Over the last decade Ecuador has experienced a strong increase in financial transfers from migrated workers. This paper investigates how remittances via trans-national networks affect human capital investments through relaxing resource constraints and facilitate households in consumption smoothing by reducing vulnerability to economic shocks. Our results show that remittances increase school enrollment and decrease incidence of child work, especially for girls and in rural areas. Furthermore, we find that aggregate shocks are associated with increased work activities, while remittances are used to finance education when households are faced with these shocks.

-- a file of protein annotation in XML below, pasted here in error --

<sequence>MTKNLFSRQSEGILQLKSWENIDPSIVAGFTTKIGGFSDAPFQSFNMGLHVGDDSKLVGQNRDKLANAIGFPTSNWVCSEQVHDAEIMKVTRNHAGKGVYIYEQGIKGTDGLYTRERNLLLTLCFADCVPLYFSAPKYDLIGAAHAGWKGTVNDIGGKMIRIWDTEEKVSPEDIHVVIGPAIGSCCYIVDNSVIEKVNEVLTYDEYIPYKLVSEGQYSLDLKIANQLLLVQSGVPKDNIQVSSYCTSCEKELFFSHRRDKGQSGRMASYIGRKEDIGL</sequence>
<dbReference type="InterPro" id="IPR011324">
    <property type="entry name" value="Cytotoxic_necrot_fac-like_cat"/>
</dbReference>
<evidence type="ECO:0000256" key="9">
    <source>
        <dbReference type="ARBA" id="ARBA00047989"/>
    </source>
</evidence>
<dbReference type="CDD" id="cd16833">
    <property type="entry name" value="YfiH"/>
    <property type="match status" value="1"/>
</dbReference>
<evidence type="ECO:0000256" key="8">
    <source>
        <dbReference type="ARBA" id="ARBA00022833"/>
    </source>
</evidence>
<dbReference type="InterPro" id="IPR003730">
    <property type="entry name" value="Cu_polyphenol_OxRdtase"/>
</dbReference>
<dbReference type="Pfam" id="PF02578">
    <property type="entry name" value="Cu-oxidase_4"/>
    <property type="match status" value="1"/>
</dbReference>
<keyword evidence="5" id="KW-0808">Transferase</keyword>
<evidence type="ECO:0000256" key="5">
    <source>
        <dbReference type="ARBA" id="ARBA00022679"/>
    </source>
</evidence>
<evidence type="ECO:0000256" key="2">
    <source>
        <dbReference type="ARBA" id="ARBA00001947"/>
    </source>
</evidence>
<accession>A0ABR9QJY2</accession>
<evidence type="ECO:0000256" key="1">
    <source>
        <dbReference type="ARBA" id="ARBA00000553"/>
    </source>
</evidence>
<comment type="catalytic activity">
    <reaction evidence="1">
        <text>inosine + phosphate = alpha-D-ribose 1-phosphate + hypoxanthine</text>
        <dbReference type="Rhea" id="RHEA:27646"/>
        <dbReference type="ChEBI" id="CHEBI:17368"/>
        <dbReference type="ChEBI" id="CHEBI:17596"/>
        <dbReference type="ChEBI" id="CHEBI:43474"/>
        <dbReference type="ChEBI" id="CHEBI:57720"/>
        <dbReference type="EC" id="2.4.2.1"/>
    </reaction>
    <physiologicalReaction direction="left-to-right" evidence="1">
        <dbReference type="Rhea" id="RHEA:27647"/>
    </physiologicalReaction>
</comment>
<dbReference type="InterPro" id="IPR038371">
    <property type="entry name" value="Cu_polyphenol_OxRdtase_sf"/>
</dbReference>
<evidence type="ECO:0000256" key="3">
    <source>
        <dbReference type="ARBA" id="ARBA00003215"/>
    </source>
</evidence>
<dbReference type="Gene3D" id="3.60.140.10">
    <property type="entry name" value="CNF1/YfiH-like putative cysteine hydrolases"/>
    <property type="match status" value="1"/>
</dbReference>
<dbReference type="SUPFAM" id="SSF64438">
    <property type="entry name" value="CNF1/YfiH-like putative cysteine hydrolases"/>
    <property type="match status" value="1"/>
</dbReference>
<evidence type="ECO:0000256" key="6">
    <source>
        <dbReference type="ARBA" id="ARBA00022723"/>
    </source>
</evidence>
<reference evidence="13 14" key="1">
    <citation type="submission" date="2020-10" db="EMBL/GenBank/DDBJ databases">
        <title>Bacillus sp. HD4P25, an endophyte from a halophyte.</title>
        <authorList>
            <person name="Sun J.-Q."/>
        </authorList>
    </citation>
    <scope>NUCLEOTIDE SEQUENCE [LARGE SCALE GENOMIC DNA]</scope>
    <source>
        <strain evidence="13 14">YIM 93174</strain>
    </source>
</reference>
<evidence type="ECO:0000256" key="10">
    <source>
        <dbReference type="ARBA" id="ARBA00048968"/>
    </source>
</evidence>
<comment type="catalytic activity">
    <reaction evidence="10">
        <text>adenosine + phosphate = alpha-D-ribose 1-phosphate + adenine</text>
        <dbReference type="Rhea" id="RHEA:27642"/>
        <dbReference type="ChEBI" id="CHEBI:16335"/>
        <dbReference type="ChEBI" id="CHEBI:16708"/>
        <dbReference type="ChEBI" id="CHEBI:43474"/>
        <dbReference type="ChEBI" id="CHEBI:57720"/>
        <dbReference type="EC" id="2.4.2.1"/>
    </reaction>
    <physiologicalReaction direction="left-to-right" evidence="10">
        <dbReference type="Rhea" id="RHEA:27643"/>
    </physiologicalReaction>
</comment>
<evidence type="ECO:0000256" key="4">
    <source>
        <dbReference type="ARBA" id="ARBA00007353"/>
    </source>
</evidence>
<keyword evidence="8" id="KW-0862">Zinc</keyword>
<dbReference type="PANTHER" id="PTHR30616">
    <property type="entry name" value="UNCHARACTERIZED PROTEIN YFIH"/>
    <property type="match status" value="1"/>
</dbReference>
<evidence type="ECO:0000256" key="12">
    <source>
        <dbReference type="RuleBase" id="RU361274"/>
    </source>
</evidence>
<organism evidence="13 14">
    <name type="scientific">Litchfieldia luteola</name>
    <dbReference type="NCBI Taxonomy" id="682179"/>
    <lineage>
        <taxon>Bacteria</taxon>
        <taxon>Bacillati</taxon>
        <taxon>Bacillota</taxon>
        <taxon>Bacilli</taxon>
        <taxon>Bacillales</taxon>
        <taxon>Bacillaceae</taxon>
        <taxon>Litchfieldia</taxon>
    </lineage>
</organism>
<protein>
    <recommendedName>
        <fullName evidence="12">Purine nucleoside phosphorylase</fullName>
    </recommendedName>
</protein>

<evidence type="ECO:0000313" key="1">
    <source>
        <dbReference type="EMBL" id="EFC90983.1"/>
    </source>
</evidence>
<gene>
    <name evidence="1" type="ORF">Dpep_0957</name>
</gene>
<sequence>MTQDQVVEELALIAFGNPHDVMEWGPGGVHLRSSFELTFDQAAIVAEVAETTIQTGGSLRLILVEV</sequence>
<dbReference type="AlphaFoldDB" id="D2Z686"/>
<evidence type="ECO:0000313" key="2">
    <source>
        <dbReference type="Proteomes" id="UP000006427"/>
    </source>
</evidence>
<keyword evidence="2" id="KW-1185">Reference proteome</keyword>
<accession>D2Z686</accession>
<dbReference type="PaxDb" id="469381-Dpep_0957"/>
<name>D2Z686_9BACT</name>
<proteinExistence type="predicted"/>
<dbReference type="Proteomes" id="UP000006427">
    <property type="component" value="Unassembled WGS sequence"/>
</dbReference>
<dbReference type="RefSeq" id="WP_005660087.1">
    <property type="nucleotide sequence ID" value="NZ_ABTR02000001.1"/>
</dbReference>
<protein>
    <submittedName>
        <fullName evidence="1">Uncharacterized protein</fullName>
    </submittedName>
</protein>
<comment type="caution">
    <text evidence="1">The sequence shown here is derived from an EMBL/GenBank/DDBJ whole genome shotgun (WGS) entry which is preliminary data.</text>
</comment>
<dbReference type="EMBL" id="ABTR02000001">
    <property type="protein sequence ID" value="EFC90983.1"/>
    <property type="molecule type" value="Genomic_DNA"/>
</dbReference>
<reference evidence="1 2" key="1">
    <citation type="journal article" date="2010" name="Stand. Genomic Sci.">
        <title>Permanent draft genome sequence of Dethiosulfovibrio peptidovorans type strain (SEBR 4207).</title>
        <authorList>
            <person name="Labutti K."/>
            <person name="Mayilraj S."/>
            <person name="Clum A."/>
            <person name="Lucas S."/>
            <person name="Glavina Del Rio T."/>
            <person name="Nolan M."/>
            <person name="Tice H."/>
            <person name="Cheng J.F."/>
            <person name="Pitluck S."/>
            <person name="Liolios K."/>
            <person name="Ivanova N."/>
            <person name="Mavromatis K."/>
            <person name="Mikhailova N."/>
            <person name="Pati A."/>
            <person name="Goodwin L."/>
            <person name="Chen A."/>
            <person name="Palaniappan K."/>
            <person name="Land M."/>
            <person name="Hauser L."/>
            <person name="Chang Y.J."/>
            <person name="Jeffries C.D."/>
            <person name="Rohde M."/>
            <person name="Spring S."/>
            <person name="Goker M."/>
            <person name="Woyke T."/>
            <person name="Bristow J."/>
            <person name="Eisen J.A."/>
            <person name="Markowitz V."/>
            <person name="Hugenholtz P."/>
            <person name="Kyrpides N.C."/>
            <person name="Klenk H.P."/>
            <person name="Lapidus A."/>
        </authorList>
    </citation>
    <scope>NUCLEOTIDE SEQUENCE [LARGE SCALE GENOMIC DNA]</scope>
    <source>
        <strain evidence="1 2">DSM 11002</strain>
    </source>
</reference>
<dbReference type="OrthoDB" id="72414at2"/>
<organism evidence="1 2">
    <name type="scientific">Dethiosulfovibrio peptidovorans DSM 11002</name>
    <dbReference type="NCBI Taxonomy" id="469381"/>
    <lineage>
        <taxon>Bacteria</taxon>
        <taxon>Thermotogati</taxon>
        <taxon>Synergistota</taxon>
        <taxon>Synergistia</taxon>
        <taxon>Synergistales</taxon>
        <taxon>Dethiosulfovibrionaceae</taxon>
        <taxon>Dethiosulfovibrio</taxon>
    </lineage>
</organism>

|Publication status||Published - 2009|